Ciess Retrospective

Ciess (pronounced like "CS") was the old VR Jam prototype version of Darknet. I've mentioned it a lot since announcing Darknet, but as I focus more on newer stuff, I plan to stop referencing Ciess and spend more time looking forward. Before I do, though, I thought it would be nice to do one final summary of where Darknet stands in relation to its predecessor. So, here's the last word on Ciess!

First off, I'll acknowledge that Ciess did a lot of things right. It was praised for being easy to learn, addictive, and comfortable in VR. All are important traits for a game, and I'm duly proud.

But. But! It also kinda sucked. The randomly-generated levels felt same-y and too long. It started with a long-winded and boring tutorial. Few players cared about the time attack metagame. There wasn't much strategy in choosing which nodes to hack. The hacking puzzles themselves were simplistic, and their optimal strategy was way too consistent and easy to figure out (just shoot into a corner as fast as possible).

Worse, it never looked fun. A lot of the positive feedback said, in some way or another, "it was a lot more enjoyable than I expected from the screenshots". This might not seem important, but I really want my games to be attractive; it shouldn't feel like a chore to give the game a closer look.

So, I started out development of Darknet by deciding what I most wanted to keep from Ciess and what I most wanted to change:

1) The hacking puzzles in Ciess would have to be thrown away. I built an entirely new hacking mechanic to fill that role in the game, which I've already described in greater depth in my first dev blog post.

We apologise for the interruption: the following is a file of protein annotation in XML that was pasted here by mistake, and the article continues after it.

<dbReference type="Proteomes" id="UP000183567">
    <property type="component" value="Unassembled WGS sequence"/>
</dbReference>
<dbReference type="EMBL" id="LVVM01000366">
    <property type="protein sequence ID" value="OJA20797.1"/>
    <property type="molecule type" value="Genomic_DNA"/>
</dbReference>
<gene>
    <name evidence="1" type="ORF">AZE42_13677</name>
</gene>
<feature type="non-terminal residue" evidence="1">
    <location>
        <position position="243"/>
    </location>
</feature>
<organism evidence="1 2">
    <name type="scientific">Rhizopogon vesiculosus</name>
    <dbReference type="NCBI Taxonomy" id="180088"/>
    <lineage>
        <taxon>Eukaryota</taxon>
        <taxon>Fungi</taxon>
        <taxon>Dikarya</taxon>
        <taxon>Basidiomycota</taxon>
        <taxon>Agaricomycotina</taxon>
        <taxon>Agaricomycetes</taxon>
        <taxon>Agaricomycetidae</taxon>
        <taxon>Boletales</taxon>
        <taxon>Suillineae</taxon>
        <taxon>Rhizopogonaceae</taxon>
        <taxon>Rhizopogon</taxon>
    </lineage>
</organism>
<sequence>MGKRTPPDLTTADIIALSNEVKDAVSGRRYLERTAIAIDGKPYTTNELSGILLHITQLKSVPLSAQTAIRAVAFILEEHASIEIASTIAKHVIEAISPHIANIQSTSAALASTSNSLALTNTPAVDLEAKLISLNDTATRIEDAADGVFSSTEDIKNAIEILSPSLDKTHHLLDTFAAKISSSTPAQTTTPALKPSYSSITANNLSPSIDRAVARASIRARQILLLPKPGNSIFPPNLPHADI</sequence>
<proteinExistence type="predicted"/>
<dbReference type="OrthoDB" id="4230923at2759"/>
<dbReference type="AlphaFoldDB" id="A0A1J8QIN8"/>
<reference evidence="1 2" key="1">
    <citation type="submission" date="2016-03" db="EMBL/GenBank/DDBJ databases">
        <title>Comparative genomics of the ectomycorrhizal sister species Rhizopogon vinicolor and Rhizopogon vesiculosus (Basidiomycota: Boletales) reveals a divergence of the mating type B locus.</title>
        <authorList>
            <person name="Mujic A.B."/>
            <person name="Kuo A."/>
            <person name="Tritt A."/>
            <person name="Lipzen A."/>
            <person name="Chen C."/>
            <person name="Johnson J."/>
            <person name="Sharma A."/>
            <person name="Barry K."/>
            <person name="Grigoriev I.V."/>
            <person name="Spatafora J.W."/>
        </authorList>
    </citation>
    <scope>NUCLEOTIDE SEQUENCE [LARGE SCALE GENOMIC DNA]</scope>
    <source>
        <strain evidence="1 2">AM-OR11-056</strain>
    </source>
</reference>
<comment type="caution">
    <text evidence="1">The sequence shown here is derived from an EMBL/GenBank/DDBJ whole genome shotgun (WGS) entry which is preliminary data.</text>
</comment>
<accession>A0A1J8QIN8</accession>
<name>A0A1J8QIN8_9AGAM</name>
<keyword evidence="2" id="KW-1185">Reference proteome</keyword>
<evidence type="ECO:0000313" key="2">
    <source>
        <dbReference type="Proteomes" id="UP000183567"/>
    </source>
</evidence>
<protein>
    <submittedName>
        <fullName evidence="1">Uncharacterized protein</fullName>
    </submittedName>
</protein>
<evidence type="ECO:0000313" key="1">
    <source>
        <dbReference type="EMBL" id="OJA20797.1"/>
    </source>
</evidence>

2) The art would need a serious makeover. I ended up getting help from the immensely talented Michael Heald, and you've seen the results of that help in the screenshots and trailer released so far.

3) The network-layer strategy (e.g. choosing which nodes to hack) would need to get a lot deeper, while hopefully staying easy enough to learn. I've improved this aspect of the game, introducing concepts like ICE and node armor, but very little of that effort has been shown so far. I'll be describing this layer of strategy in greater detail on this blog at some point.

4) The networks themselves would need to become more varied. Random generation is a great tool, but it's hard to do well, and the results all look the same if it's done poorly. I've been working on different ways of adding variety without breaking balance or cohesion, and I think it's a solvable problem, if not a solved one.

5) There would need to be a stronger motivation than "beat your fastest time". Ultimately, I think the player needs to be able to actually lose the game. Right now, that's reflected in a strict time limit, but I'm still considering other systems. There's also a much more advanced metagame layer planned, but I'm not quite ready to talk about that yet.

6) After adding all of this complexity, the game would still need to be easy for new players to jump into. So far, the plan is to start players off with a simple subset of the mechanics and then add in the complexity one mechanic at a time.

I'm pretty pleased with Darknet's outlook at this point. It still shares some of the weaknesses of Ciess, especially the difficulty of quickly showing or teaching the newer, more unconventional game mechanics. (That, by the way, is why the initial reveal has focused so much on the theme.) But overall, I think that building Ciess and seeing its weaknesses ended up giving me enough perspective to build a more solid foundation for Darknet. We'll see if that's true once it's done!


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A game by E McNeill.